First attempt to remove Robert E. Lee from Oak Lawn Park

After Dallas City Council voted last week to remove the Robert E. Lee monument from Oak Lawn Park, the crew trying to remove it quickly ran into trouble. And the trouble hasn’t stopped.

The first problem was that although a removal plan was already in place — as were police, barricades and equipment — the removal team didn’t know that the statue was bolted in place and cemented onto the pedestal — unlike most statues placed during the mid 1930s, which typically weren’t attached to their base but simply sat in place.

Then a Dallas resident —Sons of Confederate Veterans member Hiram Patterson — filed a lawsuit challenging the removal and got Judge Sidney Fitzwater to issue a restraining order that stopped work. Crews working on removal were about 30 minutes away from lifting the statue from its base — after sawing through the bolts and loosening the statue using crowbars — when the temporary restraining order was issued.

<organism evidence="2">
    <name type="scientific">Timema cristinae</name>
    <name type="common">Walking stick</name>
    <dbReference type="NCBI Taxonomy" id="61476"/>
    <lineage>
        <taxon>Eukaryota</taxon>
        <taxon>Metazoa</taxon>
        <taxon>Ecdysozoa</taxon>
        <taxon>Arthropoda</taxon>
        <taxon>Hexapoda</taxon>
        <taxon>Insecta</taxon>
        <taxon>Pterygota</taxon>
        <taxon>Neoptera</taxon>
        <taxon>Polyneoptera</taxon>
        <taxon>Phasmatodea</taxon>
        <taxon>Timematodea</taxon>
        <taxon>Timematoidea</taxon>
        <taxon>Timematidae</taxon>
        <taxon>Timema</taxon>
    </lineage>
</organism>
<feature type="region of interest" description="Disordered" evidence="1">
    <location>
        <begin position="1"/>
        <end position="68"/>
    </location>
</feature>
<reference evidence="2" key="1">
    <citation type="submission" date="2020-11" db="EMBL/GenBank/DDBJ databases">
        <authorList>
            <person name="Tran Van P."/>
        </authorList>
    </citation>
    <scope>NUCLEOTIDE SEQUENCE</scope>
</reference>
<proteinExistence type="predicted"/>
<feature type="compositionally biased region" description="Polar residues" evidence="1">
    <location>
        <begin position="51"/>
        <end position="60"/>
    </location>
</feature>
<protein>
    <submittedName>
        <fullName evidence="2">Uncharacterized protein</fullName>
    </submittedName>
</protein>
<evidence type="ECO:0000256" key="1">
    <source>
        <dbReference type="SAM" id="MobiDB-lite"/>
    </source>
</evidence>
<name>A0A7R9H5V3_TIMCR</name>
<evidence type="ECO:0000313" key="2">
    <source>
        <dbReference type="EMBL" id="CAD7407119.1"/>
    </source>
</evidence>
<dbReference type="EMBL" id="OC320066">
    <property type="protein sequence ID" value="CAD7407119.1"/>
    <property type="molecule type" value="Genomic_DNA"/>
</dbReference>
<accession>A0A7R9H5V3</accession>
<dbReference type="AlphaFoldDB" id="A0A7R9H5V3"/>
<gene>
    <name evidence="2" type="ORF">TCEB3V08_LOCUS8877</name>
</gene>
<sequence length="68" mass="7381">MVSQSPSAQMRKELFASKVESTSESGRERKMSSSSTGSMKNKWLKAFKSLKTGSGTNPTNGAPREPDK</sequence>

By the time the order was lifted, the crane had left to aid in Hurricane Harvey disaster relief efforts in South Texas.

On its way back to Dallas and Oak Lawn Park Sunday night to complete the removal process, the crane was hit by an 18-wheeler.

Police have been stationed at the park since the council issued the order to remove the statue, due to threats that the city has received. Now, other crane operators are reluctant to participate in the removal, so the monument continues to sit on its base.

One other concern is how the statue will leave Oak Lawn. Just about every route out of Oak Lawn involves driving through underpasses. Most are 14 feet high. The statue is also 14 feet high. When loaded on the back of a flatbed, it won’t fit under and underpass unless it’s laying on its side.

Which gets me back to my solution. If riding under an underpass is going to get Lee beheaded anyway, just cut off his head, replace it with a likeness of Brenda Lee — or Stan Lee or Bruce Lee — and the city saves the removal expense, storage expense, cost of police protection and other expenses related to changing the name of the park.